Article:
In SCA's case, the company is providing hard dollar support for suppliers as well as counseling and consulting in other areas. Specifically, SCA provides "recycling centers with financial backing to buy upgraded equipment and offers consultation on operations and marketing. In return, the recycling centers sell recovered fiber exclusively to SCA. (The recycling centers may sell varieties of recovered paper that SCA doesn't need to other manufacturers.)" For companies that do not have the balance sheet of SCA, a similar means of achieving the same end is to sign multi-year off-take agreements, which then allow suppliers to raise capital at more advantageous terms from banks and other creditors.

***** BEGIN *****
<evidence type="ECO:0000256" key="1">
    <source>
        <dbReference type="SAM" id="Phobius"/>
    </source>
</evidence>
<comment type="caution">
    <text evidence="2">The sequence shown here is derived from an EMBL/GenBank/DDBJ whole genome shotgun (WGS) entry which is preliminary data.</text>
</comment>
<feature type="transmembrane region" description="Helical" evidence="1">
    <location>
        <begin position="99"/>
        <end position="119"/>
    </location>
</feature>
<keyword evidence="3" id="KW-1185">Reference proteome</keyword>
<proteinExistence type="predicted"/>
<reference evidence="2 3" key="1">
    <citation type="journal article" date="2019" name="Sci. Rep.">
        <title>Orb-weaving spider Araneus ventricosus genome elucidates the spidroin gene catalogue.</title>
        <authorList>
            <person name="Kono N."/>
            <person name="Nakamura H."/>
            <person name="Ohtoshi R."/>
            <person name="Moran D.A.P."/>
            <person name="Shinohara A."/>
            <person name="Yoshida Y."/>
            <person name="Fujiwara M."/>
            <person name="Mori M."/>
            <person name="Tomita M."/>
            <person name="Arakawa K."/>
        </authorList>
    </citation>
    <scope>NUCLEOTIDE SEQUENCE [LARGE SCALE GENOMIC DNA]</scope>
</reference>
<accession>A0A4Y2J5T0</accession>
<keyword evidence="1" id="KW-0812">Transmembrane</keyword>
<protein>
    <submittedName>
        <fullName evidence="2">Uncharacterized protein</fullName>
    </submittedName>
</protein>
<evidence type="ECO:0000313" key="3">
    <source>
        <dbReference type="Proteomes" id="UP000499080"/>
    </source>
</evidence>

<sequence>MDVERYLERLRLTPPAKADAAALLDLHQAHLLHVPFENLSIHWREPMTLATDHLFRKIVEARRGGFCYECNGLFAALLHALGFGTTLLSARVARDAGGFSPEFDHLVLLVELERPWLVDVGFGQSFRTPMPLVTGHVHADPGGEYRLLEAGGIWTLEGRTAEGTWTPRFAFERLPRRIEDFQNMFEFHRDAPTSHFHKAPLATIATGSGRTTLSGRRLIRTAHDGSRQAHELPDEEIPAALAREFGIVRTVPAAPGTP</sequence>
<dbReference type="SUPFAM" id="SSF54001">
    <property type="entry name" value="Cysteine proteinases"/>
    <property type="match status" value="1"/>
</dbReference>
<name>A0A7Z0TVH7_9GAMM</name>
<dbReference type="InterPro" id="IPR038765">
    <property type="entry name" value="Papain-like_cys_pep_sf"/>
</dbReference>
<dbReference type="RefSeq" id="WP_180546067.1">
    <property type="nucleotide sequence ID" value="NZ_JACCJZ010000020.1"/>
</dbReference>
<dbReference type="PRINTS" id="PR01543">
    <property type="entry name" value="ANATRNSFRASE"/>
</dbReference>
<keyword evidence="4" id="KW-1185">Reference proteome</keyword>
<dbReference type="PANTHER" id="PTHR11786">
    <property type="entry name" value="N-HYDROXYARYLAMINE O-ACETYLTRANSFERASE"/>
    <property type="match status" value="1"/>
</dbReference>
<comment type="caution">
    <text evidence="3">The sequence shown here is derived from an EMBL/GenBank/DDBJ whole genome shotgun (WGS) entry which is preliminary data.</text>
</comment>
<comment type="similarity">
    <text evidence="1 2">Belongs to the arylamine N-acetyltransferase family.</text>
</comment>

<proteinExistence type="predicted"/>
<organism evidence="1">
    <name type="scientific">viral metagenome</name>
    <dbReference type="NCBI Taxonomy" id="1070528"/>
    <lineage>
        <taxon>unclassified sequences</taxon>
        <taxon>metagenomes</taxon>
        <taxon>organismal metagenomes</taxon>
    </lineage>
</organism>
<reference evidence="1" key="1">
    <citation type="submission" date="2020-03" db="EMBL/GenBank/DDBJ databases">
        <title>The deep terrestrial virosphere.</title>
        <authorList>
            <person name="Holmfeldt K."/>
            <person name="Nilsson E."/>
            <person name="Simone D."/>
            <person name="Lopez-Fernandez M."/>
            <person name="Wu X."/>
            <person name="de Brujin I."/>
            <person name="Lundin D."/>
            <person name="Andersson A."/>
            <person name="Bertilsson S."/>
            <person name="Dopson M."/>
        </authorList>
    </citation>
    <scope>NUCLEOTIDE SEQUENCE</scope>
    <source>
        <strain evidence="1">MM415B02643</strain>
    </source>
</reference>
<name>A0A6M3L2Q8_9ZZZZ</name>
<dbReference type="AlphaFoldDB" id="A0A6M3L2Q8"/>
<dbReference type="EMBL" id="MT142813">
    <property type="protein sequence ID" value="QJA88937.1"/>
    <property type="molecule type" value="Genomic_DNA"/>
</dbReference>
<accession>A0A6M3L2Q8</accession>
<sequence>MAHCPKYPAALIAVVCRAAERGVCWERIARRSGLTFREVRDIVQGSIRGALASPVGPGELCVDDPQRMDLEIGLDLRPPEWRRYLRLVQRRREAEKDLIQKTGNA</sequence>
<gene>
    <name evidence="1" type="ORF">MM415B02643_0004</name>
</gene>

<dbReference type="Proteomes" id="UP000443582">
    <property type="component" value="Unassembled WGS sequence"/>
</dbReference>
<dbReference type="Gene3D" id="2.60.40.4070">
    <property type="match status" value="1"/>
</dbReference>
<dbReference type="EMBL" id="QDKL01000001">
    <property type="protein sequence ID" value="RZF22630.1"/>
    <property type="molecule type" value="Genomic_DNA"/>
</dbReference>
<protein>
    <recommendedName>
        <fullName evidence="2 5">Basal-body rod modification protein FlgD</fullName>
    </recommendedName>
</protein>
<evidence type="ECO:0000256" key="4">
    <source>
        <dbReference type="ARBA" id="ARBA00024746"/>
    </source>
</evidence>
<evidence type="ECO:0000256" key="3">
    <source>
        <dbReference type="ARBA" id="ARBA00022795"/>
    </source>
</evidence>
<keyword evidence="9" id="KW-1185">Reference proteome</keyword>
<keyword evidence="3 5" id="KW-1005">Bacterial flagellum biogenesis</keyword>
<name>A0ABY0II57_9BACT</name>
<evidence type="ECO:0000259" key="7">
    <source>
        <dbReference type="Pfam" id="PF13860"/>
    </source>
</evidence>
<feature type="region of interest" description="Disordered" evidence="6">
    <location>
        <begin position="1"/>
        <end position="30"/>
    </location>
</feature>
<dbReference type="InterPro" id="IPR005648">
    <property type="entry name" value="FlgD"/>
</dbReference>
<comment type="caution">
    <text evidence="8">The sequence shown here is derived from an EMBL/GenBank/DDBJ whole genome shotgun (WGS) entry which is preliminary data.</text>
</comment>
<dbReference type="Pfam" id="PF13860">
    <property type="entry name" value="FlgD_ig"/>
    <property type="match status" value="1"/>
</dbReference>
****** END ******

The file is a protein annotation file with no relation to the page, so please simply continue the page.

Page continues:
As it is in so many supplier development initiatives, simply tossing money -- strings attached -- at suppliers only solves part of the problem. In addition, to drive sustainable results overtime, it's critical to invest in joint cost take out and process improvement initiatives where both parties can share in the benefit. Still, as SCA's case shows, supplier development can -- and should -- serve as a cornerstone of overall business strategy and competitive advantage in a marketplace where global competitors in China and other LCCS locales often have the advantage of government backing, subsidies, rebates, lower corporate taxes and artificially depressed currencies.
Spend Matters and sister-site MetalMiner have covered the topic of supplier partnering and supplier development extensively in our downloadable research (free with registration), including how to apply technology to help manage overall initiatives. If you're curious to learn more about the subject, here's a highlight of some of the available research titles from the past few months: